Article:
A piece of jewel displayed on the shelf of an up-class store garners attention by the virtue of only one thing, and that is its design. It is the design alone that triggers the buying impulse of a potential customer. As it turns out, one can’t possibly ignore, nor negate the qualitative factors such as the metal, purity, lasting potency, resell value and others, but it all starts at the aesthetics. From a jeweler’s and designer’s line of perspective, there are some key challenges that have to be dealt with to get to the part of casting out a very unique product.
Create, not Imitate: It is a compulsive and constant pressure on all designers to create something out of sheer imagination. They fight tooth and nail to cook up something that is anything but typecast, very unique. However, an artist can do little but draw inspirations from the works of others. But, that does not matter as long as the product has novelty in the larger landscape.
Appeal to One and All: Yes, a piece of jewel is destined to be beheld by a global audience only when it has a universal design. The design should be such that it charms people of all ages, with varied taste and of course fenced by variable budgets.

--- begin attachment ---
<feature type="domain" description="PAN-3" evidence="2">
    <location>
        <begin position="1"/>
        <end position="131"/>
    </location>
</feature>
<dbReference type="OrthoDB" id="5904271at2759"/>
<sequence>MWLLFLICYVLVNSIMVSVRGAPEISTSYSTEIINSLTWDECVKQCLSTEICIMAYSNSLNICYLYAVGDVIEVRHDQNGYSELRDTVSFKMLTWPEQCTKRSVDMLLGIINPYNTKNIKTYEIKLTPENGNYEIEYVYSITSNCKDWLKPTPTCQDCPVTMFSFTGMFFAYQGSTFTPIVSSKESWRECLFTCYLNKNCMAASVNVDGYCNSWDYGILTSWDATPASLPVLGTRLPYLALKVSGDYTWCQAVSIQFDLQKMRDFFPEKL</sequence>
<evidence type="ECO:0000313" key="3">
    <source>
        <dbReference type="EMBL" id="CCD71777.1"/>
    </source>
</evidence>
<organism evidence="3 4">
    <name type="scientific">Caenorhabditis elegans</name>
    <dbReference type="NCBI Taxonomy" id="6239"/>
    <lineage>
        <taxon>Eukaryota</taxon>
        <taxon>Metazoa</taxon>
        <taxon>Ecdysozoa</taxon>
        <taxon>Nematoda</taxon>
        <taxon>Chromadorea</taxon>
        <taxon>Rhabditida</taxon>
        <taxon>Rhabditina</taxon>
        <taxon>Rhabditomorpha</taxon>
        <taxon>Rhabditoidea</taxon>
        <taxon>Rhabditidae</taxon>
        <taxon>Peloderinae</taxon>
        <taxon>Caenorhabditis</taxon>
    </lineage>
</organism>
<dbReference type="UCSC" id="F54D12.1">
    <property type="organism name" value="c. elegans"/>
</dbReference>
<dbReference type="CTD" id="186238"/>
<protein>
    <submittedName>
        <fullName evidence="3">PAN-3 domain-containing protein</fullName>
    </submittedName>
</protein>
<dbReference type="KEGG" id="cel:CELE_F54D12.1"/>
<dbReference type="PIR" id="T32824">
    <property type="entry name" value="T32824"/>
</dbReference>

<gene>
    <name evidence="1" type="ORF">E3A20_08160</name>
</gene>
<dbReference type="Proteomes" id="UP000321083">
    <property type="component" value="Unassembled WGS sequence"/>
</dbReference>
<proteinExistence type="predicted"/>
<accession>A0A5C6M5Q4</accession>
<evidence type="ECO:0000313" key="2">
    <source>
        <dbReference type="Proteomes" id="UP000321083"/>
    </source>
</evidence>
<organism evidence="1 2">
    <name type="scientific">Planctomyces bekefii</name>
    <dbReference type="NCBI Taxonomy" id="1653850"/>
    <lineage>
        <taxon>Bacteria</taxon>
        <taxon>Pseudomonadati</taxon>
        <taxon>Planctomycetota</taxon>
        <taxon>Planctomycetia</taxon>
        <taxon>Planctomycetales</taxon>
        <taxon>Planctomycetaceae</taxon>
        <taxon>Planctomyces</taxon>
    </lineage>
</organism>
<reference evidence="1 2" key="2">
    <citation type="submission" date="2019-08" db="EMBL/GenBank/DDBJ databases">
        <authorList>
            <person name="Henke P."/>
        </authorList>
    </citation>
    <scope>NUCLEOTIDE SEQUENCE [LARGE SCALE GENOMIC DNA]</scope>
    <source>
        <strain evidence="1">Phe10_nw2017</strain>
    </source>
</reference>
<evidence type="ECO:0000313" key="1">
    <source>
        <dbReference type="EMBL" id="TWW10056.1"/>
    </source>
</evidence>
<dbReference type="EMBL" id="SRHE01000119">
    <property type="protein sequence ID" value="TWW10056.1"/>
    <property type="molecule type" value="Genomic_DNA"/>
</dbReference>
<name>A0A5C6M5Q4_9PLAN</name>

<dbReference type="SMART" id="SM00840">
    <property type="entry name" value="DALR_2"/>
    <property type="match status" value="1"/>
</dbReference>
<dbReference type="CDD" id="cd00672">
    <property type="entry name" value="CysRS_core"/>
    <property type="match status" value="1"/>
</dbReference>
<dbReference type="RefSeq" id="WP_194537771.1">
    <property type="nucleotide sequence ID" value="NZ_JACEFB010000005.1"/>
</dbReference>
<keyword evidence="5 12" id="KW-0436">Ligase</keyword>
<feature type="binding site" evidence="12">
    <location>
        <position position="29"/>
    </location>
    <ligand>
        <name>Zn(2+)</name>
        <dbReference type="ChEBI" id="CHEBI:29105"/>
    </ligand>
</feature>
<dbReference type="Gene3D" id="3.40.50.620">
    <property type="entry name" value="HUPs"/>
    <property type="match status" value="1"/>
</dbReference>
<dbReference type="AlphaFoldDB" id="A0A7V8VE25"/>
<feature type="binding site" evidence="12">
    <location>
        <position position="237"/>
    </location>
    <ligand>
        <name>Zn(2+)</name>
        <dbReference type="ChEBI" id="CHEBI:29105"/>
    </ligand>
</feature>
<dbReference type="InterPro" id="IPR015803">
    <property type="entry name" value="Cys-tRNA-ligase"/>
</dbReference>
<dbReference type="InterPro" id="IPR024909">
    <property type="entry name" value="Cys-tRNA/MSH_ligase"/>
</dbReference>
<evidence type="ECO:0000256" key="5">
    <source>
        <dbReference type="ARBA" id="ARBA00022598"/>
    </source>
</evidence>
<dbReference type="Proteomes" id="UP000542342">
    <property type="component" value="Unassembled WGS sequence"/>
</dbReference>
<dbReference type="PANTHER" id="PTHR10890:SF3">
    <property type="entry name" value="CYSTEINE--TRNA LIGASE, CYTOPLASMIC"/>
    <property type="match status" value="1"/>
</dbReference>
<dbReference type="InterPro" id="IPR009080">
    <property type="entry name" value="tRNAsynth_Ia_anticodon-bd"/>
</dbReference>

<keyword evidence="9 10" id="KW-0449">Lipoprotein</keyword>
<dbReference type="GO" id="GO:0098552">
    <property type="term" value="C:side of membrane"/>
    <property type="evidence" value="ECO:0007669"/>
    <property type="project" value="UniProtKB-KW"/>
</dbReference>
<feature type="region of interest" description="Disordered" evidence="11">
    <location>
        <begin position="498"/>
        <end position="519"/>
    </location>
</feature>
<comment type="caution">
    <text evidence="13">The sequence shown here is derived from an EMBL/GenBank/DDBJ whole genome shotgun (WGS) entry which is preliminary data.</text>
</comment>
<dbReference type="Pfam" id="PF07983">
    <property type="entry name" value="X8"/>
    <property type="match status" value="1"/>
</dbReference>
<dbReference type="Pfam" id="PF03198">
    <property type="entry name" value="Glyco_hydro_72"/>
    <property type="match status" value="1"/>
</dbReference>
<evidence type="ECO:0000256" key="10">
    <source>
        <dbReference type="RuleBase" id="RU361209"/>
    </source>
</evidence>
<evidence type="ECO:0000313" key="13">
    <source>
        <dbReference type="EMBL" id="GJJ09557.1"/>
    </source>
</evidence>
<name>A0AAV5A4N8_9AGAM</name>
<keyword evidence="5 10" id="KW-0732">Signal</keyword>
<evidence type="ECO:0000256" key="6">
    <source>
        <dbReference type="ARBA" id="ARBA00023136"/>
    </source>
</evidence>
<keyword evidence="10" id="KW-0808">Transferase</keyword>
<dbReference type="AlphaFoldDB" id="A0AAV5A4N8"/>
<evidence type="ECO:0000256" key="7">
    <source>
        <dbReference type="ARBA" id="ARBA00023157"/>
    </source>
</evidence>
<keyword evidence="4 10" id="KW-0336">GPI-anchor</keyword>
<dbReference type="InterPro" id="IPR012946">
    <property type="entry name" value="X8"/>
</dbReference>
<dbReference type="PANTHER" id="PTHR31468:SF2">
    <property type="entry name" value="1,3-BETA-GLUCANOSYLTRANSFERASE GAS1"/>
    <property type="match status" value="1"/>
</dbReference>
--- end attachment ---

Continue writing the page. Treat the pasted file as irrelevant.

Practicality and Possibility: Drafting a design is not set with the limitations of making. So, a designer has to respect that, and it often taxes the works of imagination. Gold, platinum, silver, etc., are mostly fairly malleable which is why they are chosen to be beaten into intricate designs. Despite, they have their respective tensile limits and the concept of the design has to abide by that.
Design That Bears It’s Weight Down the Timeline: Every jeweler aims to draft a design that for starters, stands the test of time with a bold face. Thinking practically, it is not really possible to craft a piece of jewel that is timeless in the truest sense. It would either be passed down the generations to a time when it would be valued for its antiquity, or it would eventually lose its appeal and come to be reused in the making of another piece. At least, the first treatment sounds fairer.
The Price Tag Bar: Yes, and finally the saying “all’s well that ends well” applies befittingly to this. A jeweler has to know their boundaries beyond which is the risk zone. The ultimate purpose behind making a piece of jewel is to sell it for a reasonable price. So, the price tag should accommodate the worth of concept, metal, technology, handiwork, and of course the profit.